The Catedral de San Gervasio, located on the south side of the town square.

Cenote Zaci. A spectacular sinkhole located in a public park only few hundred meters from the central plaza, this cenote is traversed by a walking path that passes under a curtain of stalactites in an overhang area. Come early if you want to avoid the tour buses. 30 MXN.

The Calzada de los Frailes - Calle 41A located a 10 minute walk south from the town square. This street consists of colonial homes with great architecture. It commences at the cinco calles and it ends at the park of the ex-convent San Bernardino de Siena.

The Ex-Convent San Bernardino de Siena, located in the neighbourhood of sisal approx. 10~15 minute walk south from the town square. This 15th century ex-convent and church is situated around a public park where you can sit and enjoy tranquility.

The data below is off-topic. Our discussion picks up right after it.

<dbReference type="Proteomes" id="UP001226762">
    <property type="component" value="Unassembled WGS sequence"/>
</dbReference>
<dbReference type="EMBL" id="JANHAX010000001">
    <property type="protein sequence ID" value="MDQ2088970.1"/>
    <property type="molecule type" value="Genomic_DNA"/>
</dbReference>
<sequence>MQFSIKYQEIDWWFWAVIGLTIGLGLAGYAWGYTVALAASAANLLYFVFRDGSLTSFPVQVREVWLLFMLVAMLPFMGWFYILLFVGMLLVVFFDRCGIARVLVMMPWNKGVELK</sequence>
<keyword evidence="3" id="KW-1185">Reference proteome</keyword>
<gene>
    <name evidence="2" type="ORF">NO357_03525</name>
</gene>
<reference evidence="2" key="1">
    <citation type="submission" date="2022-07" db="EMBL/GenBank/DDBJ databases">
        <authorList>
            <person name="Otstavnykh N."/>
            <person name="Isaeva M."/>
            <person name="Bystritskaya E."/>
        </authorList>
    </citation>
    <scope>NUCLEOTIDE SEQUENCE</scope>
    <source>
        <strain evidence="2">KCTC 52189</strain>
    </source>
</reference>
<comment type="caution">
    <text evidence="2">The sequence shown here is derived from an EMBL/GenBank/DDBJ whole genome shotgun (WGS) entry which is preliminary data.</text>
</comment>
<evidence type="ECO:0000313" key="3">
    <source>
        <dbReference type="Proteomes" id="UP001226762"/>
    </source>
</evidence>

The Museo de San Roque located a few hundred meters from the central plaza. This museum contains mayan and colonial artifacts as well traditional items.

Valladolid due to its tranquility and sleepy, small town charm previously was thought to be just a one-day getaway. But because of its central location, it is a wonderful hub from which to explore the entire northern Yucatan peninsula.

It is a major crossroad of north/south and east/west highways. Tourist facilities are readily available from a wide variety of lodging options, many restaurants and street-food choices and lots to do, see and buy.

Day trips in any direction can take you to varied locations as the beaches of Tulum on the Caribbean or Rio Lagartos on the Gulf of Mexico to see flamingos and crocs, explore numerous Mayan ruins including Chichen Itza, Coba, Ek Balam, Ake, Mayapan, Uxmal and many more.